-- Portland increased the capacity of Providence Park from 21,144 to 25,218 following the $85 million renovation of its downtown stadium and extended its sellout streak that began when it joined MLS in 2011.

-- Following a change in ownership, Columbus increased attendance by an average of 19 percent, the largest increase by a team using the same seating configuration as in 2018. Philadelphia and LAFC were the only other teams playing all their games in the same stadiums with the same configurations to register increases.

The bad news ...

-- Chicago finished last with an average of 12,324 fans a game for its final season at SeatGeek Stadium in Bridgeview. It represented a drop of 29 percent over the last two seasons and is the lowest average attendance in MLS since Chivas USA was disbanded after the 2014 season.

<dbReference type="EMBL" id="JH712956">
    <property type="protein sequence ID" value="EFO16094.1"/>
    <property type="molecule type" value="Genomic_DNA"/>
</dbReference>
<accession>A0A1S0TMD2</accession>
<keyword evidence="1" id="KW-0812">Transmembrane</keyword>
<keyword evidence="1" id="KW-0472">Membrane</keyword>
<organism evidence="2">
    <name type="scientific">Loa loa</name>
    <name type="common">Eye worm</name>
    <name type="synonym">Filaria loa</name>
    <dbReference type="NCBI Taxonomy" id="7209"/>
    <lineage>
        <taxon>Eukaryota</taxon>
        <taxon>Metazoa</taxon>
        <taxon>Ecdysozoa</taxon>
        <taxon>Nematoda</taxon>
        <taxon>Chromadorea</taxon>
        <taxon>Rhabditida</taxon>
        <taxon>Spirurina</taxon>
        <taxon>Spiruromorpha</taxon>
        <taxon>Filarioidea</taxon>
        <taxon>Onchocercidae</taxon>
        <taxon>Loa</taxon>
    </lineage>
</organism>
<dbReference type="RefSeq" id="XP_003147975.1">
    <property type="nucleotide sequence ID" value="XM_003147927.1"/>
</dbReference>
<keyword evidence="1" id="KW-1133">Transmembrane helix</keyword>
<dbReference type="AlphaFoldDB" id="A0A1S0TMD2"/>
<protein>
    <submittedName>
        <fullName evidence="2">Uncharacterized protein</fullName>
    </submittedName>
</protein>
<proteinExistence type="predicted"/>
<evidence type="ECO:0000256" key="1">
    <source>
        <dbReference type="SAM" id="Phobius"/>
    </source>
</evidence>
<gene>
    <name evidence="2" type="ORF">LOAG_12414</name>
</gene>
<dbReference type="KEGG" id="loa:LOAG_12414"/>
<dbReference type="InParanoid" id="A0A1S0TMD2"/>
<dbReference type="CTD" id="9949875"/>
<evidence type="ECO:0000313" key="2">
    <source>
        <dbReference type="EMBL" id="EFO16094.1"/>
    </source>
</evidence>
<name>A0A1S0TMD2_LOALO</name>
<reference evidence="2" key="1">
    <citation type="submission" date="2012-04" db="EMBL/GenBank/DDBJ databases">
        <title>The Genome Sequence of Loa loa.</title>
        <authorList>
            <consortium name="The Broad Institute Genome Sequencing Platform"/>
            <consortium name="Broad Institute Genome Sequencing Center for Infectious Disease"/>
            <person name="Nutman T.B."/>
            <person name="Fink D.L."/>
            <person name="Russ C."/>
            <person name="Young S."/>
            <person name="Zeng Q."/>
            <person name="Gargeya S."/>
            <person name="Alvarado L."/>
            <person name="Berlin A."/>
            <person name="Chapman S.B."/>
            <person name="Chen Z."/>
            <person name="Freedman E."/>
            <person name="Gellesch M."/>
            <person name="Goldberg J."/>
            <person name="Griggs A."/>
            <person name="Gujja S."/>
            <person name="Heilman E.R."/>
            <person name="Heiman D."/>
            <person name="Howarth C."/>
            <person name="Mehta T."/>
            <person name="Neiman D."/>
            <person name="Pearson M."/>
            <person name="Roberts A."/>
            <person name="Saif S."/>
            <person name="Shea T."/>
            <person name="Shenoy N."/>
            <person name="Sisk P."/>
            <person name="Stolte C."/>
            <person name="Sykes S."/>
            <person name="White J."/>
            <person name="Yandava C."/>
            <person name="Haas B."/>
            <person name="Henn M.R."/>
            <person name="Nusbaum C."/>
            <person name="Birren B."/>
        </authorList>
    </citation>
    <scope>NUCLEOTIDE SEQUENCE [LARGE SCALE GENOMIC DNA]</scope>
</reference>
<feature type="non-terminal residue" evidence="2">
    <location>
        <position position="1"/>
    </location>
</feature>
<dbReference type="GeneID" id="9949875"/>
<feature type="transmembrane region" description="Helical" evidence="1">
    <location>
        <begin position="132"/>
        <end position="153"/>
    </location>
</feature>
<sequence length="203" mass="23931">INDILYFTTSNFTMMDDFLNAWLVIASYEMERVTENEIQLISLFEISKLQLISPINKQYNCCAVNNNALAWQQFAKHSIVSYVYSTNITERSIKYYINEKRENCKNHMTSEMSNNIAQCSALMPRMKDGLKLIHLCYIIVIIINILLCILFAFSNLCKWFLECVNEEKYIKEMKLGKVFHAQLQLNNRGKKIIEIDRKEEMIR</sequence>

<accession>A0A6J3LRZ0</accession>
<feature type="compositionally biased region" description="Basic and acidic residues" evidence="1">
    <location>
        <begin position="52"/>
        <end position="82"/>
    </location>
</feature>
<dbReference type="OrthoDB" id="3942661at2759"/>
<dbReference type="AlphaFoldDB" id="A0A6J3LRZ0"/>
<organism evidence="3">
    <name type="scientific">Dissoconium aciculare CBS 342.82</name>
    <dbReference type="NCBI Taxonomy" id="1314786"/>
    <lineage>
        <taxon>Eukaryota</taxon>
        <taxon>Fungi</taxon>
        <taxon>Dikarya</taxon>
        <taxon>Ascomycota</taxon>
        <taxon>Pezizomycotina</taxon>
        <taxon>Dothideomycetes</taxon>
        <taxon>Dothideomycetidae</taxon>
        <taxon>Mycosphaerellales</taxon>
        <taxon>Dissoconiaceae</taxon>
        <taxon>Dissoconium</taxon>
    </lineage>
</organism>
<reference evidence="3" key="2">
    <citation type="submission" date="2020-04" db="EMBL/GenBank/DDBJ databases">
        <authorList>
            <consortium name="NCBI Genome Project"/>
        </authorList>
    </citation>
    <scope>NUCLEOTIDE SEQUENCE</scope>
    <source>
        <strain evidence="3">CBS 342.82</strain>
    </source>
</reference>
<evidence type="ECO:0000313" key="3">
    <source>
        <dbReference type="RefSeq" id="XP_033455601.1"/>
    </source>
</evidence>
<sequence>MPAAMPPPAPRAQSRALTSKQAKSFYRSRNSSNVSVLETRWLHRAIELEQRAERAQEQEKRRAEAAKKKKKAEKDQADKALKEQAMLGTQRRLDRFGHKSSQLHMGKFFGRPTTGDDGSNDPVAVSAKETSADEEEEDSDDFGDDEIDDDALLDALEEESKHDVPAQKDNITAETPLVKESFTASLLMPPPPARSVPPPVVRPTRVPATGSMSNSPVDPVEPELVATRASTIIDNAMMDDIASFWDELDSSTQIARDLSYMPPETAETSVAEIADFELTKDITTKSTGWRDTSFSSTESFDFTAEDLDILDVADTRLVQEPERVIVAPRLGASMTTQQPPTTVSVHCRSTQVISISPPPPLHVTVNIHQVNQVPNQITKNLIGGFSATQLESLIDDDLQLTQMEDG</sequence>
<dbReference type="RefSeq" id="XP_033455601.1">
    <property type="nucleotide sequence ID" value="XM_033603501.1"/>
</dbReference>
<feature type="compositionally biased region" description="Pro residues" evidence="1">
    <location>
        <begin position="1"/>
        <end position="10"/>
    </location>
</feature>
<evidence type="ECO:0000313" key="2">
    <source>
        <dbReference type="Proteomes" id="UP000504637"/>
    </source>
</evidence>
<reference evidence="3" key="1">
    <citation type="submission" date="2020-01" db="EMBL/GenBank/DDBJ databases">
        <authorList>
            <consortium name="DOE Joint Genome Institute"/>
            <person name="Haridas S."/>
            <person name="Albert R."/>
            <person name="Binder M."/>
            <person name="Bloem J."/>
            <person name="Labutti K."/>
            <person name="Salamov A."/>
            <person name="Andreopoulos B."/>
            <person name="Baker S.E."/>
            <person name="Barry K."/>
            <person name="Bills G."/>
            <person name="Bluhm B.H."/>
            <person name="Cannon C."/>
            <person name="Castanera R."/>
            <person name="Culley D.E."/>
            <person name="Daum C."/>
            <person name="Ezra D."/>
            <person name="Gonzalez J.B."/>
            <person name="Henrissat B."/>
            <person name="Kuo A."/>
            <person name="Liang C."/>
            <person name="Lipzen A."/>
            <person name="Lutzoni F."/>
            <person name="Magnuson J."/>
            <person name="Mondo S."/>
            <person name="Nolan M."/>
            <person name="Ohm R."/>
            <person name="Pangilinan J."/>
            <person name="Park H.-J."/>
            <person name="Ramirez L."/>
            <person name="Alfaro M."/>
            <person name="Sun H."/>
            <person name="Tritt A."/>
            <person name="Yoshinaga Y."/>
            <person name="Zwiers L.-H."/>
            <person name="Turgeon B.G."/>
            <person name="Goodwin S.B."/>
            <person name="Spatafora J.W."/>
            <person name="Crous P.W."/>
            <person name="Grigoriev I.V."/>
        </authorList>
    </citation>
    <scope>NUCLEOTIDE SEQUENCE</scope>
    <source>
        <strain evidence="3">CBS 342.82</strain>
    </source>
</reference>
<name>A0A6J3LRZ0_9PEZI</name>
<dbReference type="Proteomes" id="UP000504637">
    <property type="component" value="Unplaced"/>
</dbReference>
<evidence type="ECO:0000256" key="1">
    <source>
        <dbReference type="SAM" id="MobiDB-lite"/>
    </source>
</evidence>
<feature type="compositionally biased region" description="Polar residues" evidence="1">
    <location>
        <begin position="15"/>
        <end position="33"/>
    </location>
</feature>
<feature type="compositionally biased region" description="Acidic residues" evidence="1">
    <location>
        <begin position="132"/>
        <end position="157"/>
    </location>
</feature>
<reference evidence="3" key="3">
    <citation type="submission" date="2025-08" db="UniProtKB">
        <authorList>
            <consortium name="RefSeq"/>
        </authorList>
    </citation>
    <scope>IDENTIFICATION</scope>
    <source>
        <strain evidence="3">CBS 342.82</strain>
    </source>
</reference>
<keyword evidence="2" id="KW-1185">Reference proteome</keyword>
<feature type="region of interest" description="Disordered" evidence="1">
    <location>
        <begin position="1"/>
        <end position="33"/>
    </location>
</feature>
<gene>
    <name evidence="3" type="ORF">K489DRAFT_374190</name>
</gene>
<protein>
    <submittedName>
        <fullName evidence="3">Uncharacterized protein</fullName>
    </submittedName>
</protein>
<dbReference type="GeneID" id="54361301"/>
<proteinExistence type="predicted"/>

-- The New York Red Bulls' average attendance has fallen 16 percent over the last two years.  In 2017, they had announced sellouts of 25,219 for five of their last nine games. In 2019, they covered sections of Red Bull Arena's upper deck, reducing the capacity by about 5,000 seats.

-- Houston's average attendance dropped to 15,674 fans a game, down 25 percent since 2012 when BBVA Stadium opened.

-- Real Salt Lake and Sporting KC had their lowest average attendance at their soccer-specific stadiums since 2011, while Vancouver's average was the second-lowest in its nine seasons in MLS.

2019 MLS Attendance:
1. Atlanta United 52,510 (-1%)
2. Seattle 40,247 (-1%)
3. FC Cincinnati 27,336 (first year)
4. Portland 25,218 (+19%)